In Niger, young girls are dribbling the taboos to play football : WomensSoccer

In Niger, young girls are dribbling the taboos to play football : WomensSoccer

Translated with Deepl

“A waste of time”, “tomboy”, “no play”. In Niger, girls are regularly pressured to stop them from playing football. For the love of the game, some of them still brave the bans.

“People criticize me but I don’t care, I do what I want with my life,” says Faouzia Sidi Ahmed, 19, a Nigerien international defender. “I want to play football and I play football. In Niger, a predominantly Muslim country, women have to brave prejudice and clichés if they want to play football. Illustration: “Women’s football is not allowed by Islam,” says Nigerien preacher Bizo Oumarou. Women “can play sports for their health” or “to have stamina to face war situations or for work”, but “they must not go out in an outfit that will bring out parts of their body, especially their legs”.

“Religion is really a hindrance,” laments national coach Ali Mamadou. “We still manage to get around a little bit and have a significant participation of these young girls. But we’re still in our infancy. “My parents didn’t forbid me to play. We can be Muslim and play,” says Faouzia, wearing shorts, her hair knotted at the back of her head and proudly wearing the number 3 bib of the national team’s green-white-red jersey.

Faouzia started playing among the boys. When she arrived at college, she was able to continue playing football thanks to her physical education teacher. “I was then recruited by AS Police (a club in Niamey) where I played for two years and now I play for AS National Guard,” she says. The girls assure her that playing football is not incompatible with their religion. “I say my five prayers every day,” says 16-year-old Aïchatou Mohamed, wearing a national team cap that combines football with her job as a seamstress.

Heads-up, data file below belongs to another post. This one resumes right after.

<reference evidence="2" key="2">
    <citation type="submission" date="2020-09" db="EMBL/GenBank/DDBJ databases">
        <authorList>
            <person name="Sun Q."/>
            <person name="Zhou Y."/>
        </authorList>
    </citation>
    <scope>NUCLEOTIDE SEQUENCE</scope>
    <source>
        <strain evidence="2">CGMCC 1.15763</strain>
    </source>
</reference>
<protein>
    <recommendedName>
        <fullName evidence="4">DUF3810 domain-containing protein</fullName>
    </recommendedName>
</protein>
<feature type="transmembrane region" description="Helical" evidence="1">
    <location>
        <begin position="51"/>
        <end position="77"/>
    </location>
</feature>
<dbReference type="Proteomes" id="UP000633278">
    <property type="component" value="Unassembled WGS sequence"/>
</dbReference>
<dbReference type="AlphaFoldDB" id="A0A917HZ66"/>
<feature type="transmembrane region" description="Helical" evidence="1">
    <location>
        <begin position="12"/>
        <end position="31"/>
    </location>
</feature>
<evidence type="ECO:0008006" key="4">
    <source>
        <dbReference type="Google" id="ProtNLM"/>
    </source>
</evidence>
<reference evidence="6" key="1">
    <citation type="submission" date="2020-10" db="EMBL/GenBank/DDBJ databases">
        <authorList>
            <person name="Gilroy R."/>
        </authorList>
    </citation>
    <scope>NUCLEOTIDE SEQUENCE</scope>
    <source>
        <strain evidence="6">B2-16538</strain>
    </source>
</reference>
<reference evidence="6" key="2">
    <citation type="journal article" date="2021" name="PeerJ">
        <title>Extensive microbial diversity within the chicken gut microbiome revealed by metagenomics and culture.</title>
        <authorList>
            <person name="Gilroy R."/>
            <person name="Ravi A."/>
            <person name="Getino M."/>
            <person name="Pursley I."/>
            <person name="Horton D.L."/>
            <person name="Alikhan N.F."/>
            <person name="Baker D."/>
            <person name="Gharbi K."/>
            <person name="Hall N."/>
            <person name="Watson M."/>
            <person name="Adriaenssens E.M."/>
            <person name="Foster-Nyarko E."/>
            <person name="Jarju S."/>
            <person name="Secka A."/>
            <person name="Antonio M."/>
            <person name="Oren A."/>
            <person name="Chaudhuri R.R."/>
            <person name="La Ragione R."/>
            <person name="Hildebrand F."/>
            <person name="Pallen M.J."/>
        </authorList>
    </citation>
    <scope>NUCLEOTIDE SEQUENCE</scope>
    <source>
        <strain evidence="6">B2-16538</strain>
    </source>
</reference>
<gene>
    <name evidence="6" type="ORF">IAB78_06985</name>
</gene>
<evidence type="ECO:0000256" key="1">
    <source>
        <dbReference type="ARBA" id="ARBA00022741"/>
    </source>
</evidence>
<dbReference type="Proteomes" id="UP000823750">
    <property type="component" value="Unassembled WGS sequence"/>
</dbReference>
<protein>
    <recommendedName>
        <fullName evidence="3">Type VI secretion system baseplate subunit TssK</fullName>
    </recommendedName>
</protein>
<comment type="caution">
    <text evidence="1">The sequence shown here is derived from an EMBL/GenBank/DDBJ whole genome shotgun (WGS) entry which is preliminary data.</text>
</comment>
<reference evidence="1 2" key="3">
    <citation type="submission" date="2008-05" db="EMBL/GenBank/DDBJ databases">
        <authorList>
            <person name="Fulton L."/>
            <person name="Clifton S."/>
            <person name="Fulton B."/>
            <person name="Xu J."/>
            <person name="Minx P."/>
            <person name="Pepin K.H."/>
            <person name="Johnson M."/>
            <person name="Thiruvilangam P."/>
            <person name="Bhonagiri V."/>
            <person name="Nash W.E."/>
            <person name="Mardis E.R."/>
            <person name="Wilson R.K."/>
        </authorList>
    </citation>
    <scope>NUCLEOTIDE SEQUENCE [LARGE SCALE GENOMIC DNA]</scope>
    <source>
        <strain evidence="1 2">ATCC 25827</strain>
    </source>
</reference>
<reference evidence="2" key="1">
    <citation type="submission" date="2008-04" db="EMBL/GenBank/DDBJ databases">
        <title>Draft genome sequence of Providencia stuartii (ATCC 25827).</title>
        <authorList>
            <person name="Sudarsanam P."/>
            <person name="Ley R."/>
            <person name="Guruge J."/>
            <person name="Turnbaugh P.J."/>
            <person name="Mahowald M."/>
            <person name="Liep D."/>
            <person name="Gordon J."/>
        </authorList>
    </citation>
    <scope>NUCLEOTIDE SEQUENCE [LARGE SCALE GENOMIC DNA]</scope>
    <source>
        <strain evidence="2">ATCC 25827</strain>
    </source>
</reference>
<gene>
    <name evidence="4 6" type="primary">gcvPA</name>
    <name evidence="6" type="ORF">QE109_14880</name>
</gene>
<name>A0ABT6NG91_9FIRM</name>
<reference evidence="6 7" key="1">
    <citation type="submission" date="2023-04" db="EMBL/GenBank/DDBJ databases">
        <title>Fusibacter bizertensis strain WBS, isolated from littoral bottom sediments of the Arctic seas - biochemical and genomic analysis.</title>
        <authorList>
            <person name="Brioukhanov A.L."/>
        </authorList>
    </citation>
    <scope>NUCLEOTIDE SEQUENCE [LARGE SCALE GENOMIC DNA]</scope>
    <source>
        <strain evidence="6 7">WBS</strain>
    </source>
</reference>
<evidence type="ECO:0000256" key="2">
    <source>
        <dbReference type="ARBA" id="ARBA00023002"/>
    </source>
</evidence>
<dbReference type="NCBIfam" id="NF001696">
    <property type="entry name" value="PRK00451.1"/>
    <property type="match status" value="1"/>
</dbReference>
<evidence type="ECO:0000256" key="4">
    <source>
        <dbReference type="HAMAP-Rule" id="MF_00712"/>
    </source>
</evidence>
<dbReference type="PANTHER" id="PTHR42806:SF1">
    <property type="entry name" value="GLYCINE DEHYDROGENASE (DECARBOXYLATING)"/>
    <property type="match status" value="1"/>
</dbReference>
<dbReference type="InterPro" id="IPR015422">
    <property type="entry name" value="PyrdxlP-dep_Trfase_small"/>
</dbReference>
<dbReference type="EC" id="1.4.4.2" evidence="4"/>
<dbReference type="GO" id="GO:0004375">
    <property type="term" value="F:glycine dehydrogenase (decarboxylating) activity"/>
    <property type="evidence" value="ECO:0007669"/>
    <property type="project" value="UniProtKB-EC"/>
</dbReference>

“People shouldn’t think we are miscreants because we play football. “Most of the players are concentrated in Niamey, the capital city. Female footballers are rare in other cities and totally absent from the countryside. According to Amina Moussa, head of women’s football development at the national federation, the country has 650 licensed female players out of a total of 6,500, playing for 22 clubs. This year, the federation organised its first ever women’s championship, in which around ten teams took part.

“I fell in love with football when I was a little girl (…) when I played with the local boys. Curious people even applaud me when I dribble the boys,” explains Aichatou. However, most of them are under a lot of pressure from the people around them. “Some people tell me that playing ball is a waste of a girl’s time,” says 17-year-old Sadia Lawali Kaché. “We are not a special category of women! »

International goalkeeper Kadidja Ousmane, 19, says: “People used to call me a tomboy and say: a girl shouldn’t play ball. I didn’t listen to them. “If I get match bonuses, I give a share to my mother and she prays for me,” says Kadidja, who dreams of a professional career abroad.

Aware that women’s football is lagging behind, the Nigerien FA, supported by FIFA, NGOs and foreign chancelleries, is trying to get the lines moving through tournaments, donations of equipment and by seeking to raise awareness among parents. Faouzia, who will be taking her A-levels this year, continues to kick the ball and announces: “I say to the parents: let your children play, football makes them smart too! »

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